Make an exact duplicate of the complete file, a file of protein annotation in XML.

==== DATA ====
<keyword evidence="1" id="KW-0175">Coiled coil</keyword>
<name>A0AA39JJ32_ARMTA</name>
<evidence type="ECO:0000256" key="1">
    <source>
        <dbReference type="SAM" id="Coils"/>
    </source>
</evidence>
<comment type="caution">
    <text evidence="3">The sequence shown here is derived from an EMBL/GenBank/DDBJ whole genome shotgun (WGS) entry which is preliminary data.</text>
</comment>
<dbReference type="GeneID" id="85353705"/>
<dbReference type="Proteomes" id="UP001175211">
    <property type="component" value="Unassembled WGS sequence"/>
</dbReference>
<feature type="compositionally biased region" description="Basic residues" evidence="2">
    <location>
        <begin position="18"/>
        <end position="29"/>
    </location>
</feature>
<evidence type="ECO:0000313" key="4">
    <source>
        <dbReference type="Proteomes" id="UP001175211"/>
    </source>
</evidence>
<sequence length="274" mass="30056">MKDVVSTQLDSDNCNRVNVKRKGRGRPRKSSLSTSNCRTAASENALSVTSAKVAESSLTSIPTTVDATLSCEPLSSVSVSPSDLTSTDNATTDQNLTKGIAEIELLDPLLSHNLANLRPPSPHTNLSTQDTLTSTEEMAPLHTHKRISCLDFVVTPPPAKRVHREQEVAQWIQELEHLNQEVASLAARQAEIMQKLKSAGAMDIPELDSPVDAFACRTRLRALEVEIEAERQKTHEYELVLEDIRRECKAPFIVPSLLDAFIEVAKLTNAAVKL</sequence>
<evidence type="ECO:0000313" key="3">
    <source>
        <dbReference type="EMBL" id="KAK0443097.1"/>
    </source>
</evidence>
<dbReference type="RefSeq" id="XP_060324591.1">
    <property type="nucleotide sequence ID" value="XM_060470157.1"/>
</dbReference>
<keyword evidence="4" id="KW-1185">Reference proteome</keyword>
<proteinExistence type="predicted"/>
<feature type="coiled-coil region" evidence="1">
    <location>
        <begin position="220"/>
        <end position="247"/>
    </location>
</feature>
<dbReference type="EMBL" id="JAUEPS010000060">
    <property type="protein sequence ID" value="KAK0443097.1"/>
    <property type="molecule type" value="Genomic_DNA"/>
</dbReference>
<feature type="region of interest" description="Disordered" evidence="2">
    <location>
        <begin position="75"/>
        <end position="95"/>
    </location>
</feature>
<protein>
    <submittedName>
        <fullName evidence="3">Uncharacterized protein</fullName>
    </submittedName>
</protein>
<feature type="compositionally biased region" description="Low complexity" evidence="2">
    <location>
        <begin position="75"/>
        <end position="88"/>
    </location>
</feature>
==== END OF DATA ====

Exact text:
<keyword evidence="1" id="KW-0175">Coiled coil</keyword>
<name>A0AA39JJ32_ARMTA</name>
<evidence type="ECO:0000256" key="1">
    <source>
        <dbReference type="SAM" id="Coils"/>
    </source>
</evidence>
<comment type="caution">
    <text evidence="3">The sequence shown here is derived from an EMBL/GenBank/DDBJ whole genome shotgun (WGS) entry which is preliminary data.</text>
</comment>
<dbReference type="GeneID" id="85353705"/>
<dbReference type="Proteomes" id="UP001175211">
    <property type="component" value="Unassembled WGS sequence"/>
</dbReference>
<feature type="compositionally biased region" description="Basic residues" evidence="2">
    <location>
        <begin position="18"/>
        <end position="29"/>
    </location>
</feature>
<evidence type="ECO:0000313" key="4">
    <source>
        <dbReference type="Proteomes" id="UP001175211"/>
    </source>
</evidence>
<sequence length="274" mass="30056">MKDVVSTQLDSDNCNRVNVKRKGRGRPRKSSLSTSNCRTAASENALSVTSAKVAESSLTSIPTTVDATLSCEPLSSVSVSPSDLTSTDNATTDQNLTKGIAEIELLDPLLSHNLANLRPPSPHTNLSTQDTLTSTEEMAPLHTHKRISCLDFVVTPPPAKRVHREQEVAQWIQELEHLNQEVASLAARQAEIMQKLKSAGAMDIPELDSPVDAFACRTRLRALEVEIEAERQKTHEYELVLEDIRRECKAPFIVPSLLDAFIEVAKLTNAAVKL</sequence>
<evidence type="ECO:0000313" key="3">
    <source>
        <dbReference type="EMBL" id="KAK0443097.1"/>
    </source>
</evidence>
<dbReference type="RefSeq" id="XP_060324591.1">
    <property type="nucleotide sequence ID" value="XM_060470157.1"/>
</dbReference>
<keyword evidence="4" id="KW-1185">Reference proteome</keyword>
<proteinExistence type="predicted"/>
<feature type="coiled-coil region" evidence="1">
    <location>
        <begin position="220"/>
        <end position="247"/>
    </location>
</feature>
<dbReference type="EMBL" id="JAUEPS010000060">
    <property type="protein sequence ID" value="KAK0443097.1"/>
    <property type="molecule type" value="Genomic_DNA"/>
</dbReference>
<feature type="region of interest" description="Disordered" evidence="2">
    <location>
        <begin position="75"/>
        <end position="95"/>
    </location>
</feature>
<protein>
    <submittedName>
        <fullName evidence="3">Uncharacterized protein</fullName>
    </submittedName>
</protein>
<feature type="compositionally biased region" description="Low complexity" evidence="2">
    <location>
        <begin position="75"/>
        <end position="88"/>
    </location>
</feature>